A bloodied Ukraine yesterday marked three years since it launched a campaign against Russian-backed eastern separatists that now looks like an interminable conflict whose terms are dictated by the Kremlin.
More than 10,000 people have died in Europe’s only warzone in that time — a figure unimaginable when Kiev was riding the jubilant high of its February 2014 pro-EU revolution in which a self-enriching pro-Kremlin regime was sent fleeing into Russian exile.
However, warning signs of Moscow refusing to let Ukraine slip out of its orbit and into the West’s arms without a fight emerged almost immediately as Russia swarmed Crimea with troops and then annexed Ukraine’s Black Sea peninsula in March 2014.
Armed men wearing no insignia on their uniforms, but proclaiming pro-Russian slogans, began taking over Ukranian government buildings across the nation’s industrial east the following month.
Russia initially denied sending crack soldiers to Crimea and still calls the separatist conflict a “civil war” in which it has played no part.
However, Kiev and the West say there is overwhelming evidence showing Moscow has sent troops and weapons across the border throughout the unrest and effectively turned the conflict into an undeclared war between the two ex-Soviet neighbors.
One of Europe’s bloodiest crises since the 1990s Balkans wars illustrates how difficult it is for countries once part of the Soviet Union to chart their own course.
More than two years of European efforts to bring peace to the EU’s backyard through talks have produced little beyond periodic truces that have always been followed by more violence and death.
Ukraine was already among Europe’s poorest states in 2014, due to decades of mismanagement and graft.
The war pushed its blighted economy into a two-year recession that now sees Ukrainians’ per capita GDP stand at just one-fifth of the European average.
The three years also did little to shake politics loose of the influence of a few tycoons who still play an outsized role in making big policy decisions.
“Reforms face strong pushback from vested interests,” the IMF said on Tuesday last week after releasing another tranche of its US$17.5 billion Ukrainian rescue package.
Ukranian President Petro Poroshenko’s dream of applying for EU membership by 2020 and one day joining NATO now looks out of reach.
The Ukrainian leader put aside the chocolate empire that made him into a billionaire to emerge as a unifying figure who appeared corruption-free and ready to fulfil the aspirations of the vast crowds of protesters involved in the 2013-2014 street uprising in which more than 100 died.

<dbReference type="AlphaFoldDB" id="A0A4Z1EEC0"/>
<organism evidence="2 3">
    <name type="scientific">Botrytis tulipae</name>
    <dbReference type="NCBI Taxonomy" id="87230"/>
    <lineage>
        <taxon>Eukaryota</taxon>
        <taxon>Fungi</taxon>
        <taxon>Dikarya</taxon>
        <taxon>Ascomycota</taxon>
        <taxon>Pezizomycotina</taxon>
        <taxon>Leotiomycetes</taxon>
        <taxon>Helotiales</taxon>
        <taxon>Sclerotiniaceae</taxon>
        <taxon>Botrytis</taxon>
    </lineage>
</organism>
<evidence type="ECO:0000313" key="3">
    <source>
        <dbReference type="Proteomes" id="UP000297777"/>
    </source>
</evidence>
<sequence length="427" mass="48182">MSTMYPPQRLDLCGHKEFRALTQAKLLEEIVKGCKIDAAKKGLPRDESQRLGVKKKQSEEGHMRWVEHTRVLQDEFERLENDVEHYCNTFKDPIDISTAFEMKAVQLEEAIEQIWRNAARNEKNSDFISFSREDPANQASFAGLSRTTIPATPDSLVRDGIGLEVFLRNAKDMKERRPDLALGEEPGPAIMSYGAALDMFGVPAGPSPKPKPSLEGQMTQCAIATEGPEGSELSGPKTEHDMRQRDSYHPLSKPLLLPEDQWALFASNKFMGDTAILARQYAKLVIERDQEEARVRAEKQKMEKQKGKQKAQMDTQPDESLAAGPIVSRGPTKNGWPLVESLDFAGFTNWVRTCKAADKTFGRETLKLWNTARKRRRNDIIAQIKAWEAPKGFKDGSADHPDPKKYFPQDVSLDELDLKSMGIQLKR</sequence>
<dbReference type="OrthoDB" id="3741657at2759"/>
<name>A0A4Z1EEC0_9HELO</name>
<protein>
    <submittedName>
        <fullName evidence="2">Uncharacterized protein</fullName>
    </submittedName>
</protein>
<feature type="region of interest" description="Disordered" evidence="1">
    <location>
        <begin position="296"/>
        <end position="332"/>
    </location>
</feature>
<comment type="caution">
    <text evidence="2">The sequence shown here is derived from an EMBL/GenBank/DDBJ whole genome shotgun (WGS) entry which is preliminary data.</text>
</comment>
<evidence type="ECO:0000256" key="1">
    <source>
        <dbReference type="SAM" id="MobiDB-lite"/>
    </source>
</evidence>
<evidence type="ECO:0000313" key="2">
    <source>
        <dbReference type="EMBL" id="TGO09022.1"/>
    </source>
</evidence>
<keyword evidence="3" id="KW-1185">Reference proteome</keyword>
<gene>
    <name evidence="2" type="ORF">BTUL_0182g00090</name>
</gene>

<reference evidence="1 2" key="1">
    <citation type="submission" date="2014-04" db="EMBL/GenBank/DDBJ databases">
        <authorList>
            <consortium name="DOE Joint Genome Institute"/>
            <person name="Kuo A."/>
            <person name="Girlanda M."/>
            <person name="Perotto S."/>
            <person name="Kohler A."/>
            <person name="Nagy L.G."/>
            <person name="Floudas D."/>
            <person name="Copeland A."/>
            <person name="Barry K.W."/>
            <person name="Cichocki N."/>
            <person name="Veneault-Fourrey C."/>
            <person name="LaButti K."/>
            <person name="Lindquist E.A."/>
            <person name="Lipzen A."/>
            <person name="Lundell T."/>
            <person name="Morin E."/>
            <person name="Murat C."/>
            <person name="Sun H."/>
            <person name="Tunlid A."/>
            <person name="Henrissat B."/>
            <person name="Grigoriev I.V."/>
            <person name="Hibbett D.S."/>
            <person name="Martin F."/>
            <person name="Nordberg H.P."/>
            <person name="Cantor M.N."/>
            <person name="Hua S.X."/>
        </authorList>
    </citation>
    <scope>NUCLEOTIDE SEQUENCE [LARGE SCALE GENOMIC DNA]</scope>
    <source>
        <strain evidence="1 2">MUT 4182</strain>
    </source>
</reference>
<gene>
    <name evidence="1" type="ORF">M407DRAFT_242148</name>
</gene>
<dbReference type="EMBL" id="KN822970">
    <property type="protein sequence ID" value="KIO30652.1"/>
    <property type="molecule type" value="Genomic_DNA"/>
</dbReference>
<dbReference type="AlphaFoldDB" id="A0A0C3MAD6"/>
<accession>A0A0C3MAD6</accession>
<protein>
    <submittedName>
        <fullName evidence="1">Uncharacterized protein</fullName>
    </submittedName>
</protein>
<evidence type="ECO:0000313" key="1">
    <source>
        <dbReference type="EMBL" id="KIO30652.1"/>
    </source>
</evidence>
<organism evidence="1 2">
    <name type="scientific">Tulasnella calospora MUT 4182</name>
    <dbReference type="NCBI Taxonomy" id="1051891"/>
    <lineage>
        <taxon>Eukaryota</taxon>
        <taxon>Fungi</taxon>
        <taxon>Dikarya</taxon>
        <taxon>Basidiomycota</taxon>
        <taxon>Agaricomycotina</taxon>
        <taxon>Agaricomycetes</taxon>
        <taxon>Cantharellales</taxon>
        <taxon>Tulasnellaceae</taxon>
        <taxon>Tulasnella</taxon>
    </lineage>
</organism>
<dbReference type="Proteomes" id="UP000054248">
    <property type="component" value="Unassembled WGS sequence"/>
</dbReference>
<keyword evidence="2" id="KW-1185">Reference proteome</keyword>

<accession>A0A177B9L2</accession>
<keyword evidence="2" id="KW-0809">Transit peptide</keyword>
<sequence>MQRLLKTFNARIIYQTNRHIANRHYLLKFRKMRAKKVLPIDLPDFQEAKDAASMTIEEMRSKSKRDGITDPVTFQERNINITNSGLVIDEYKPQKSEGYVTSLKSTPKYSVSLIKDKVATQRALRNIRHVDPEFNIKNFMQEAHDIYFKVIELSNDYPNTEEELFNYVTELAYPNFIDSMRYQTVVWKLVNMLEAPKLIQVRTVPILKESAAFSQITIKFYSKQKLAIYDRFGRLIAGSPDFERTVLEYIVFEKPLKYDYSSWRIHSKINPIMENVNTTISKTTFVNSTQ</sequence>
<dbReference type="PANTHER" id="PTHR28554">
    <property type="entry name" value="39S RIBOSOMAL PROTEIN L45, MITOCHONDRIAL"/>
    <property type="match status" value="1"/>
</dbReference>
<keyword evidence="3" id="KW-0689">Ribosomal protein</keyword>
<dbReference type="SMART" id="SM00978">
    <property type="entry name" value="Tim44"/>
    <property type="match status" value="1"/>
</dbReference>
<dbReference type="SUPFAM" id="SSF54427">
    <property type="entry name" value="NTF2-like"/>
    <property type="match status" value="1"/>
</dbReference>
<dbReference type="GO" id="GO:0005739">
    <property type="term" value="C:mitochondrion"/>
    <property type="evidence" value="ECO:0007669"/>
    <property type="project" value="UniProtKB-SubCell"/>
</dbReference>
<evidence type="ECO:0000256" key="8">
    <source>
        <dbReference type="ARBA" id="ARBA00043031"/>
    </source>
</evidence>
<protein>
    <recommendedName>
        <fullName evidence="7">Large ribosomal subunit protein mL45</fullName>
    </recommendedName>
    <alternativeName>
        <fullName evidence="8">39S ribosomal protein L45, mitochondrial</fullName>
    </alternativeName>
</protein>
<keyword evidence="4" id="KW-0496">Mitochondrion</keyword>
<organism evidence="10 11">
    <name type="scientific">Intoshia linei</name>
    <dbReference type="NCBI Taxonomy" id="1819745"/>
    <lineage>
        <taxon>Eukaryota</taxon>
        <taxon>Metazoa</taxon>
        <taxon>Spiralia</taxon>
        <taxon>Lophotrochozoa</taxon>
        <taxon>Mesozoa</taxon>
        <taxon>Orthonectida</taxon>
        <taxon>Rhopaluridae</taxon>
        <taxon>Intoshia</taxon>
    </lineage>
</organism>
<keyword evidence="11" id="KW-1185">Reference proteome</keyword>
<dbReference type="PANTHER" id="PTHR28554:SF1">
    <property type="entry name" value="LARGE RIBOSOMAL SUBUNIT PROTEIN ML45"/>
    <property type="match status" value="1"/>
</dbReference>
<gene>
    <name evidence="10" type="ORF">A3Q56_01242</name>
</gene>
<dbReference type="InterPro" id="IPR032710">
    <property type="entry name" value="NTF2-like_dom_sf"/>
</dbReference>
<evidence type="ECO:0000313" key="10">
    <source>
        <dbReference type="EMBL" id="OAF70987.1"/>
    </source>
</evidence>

The political turmoil of early 2014 culminated with his overwhelming victory in a May 25 presidential election.
Poroshenko promised the next afternoon to put an immediate end to a conflict that was then only a month old.
Ukraine’s military campaign “cannot and will not last for two or three months,” Poroshenko said in front of flashing cameras of the global media. “It should last several hours.”
However, Poroshenko’s challenge was taken up immediately by the insurgents. They stormed the main airport in what later became their de facto capital city of Donetsk that same week.
It marked a new and far graver chapter in a war that at its peak saw a dozen or more people killed every day.
There appears to be little chance of peace as a plan hammered out by Russia, Ukraine, Germany and France in February 2015 has stalled.
A Western official said Ukraine’s heavy-handed ground tactics and overall approach to the Russian-speaking region complicated a reconciliation that could make the country whole again.
Kiev “is not making it easy for the east to be part of Ukraine in some meaningful way,” the Western official told reporters on condition of anonymity.
Donetsk city resident Arkady agreed.
“It will be hard for us to be one with Ukraine again,” 50-year-old Arkady told reporters without revealing his last name for safety reasons.
Analysts also doubt that Russian President Vladimir Putin will change his approach.
“As long as the current authorities continue to run Russia, it is hard to see them letting Ukraine go,” Lilia Shevtsova of London-based Chatham House think tank said.
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